By David Brough
Gold prices faced downward pressure in mid-August, hovering near 1-1/2-month lows, due to a strengthening dollar and rising U.S. Treasury yields.
Spot gold was down 0.21 percent to USD $1,903.60 per ounce on August 15, 2023.
Prices of gold have fallen back from levels in excess of USD $2,000 per ounce in April, weighed by a firm dollar.
Bullion had gained ground as a “safe haven” during the U.S. banking crisis earlier this year, but monetary authorities acted quickly and prevented the crisis from getting out of control.
Now the concerns in the global economy centre upon China’s sputtering economic recovery following the pandemic, which appear to have boosted the appeal of the dollar, presently standing at its highest level in more than a month, making gold less affordable for those holding other currencies.
While the dollar remains firm, gold risks experiencing more downside pressure, potentially breaking below support at USD $1,900 per ounce and testing $1,850.
US retail sales data due in mid-August could give further clues as to the future direction of U.S. interest rates. Buoyant data could signal pressure for further rate hikes by the US Federal Reserve (Fed), while a softening of retail sales would add fuel to arguments to leave interest rates unchanged.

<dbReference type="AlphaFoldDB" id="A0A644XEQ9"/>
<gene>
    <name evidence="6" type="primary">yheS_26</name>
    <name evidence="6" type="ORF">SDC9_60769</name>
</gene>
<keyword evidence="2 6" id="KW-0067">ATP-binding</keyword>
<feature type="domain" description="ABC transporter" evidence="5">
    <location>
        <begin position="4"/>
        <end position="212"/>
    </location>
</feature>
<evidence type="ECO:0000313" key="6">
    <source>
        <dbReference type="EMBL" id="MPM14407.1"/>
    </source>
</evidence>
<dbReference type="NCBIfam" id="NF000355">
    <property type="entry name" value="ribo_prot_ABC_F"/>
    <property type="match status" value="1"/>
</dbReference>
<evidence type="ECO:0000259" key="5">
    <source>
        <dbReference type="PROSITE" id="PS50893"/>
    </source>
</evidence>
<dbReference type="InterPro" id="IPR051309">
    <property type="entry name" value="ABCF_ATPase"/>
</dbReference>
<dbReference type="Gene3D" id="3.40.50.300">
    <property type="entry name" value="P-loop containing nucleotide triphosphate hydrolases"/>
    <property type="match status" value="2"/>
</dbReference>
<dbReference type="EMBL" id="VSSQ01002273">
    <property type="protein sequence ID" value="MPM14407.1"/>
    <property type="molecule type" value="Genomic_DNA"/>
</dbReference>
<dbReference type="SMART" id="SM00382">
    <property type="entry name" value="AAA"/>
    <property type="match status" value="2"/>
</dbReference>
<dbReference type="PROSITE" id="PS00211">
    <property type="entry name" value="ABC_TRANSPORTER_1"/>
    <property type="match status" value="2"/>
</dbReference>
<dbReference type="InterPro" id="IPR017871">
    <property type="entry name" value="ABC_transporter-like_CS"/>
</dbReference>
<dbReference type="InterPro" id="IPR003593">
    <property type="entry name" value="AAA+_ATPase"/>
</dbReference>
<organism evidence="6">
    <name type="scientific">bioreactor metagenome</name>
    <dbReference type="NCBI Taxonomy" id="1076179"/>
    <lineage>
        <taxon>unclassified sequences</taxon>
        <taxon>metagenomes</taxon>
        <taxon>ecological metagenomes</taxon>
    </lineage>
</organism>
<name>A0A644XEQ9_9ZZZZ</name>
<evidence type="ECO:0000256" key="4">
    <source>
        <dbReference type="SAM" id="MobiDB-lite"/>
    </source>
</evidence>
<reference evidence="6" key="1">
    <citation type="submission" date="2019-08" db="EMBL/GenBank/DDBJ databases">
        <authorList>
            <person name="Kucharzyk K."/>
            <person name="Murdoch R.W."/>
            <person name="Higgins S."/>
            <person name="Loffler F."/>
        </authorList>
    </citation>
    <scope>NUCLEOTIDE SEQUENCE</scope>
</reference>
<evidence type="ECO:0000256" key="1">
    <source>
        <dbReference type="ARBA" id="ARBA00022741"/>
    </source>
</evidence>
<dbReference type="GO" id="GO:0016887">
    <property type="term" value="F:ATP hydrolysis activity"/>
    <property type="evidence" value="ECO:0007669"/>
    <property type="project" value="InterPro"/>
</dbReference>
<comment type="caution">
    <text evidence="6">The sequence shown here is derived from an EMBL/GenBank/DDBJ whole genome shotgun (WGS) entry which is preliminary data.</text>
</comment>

The latter scenario could drag on the dollar and underpin gold prices.
For UK-based gold savers, data showing a surge in year-on-year wage growth in the three months to June to 7.8 percent, have raised fears that the Bank of England could raise interest rates further after 14 back-to-back rises, in order to combat inflation. The surge in UK wages was the highest rate of increase since comparable records began in 2001.
So far U.S. monetary authorities have made more progress grappling with inflation than their counterparts in the UK.
“The Fed is unlikely to change its narrative on its current monetary policy, and market sentiment may be right that there may be just one more rate hike, if there is one, which will take place in November this year,” analyst Naeem Aslam wrote in a column for Kitco News.
“Although I continue to think that the Fed is very much done with its interest rate rises, and is unlikely to increase it, especially if inflation doesn’t shoot above market expectations, this means that the dollar index is likely to move lower, which should be positive for the gold price.”
Meanwhile in the UK, any further pressure to raise rates could strengthen the pound against the dollar, making gold purchases by UK-based savers more affordable.
(Disclaimer: Any opinions expressed in this article are solely those of the author and should not be considered as investment advice.)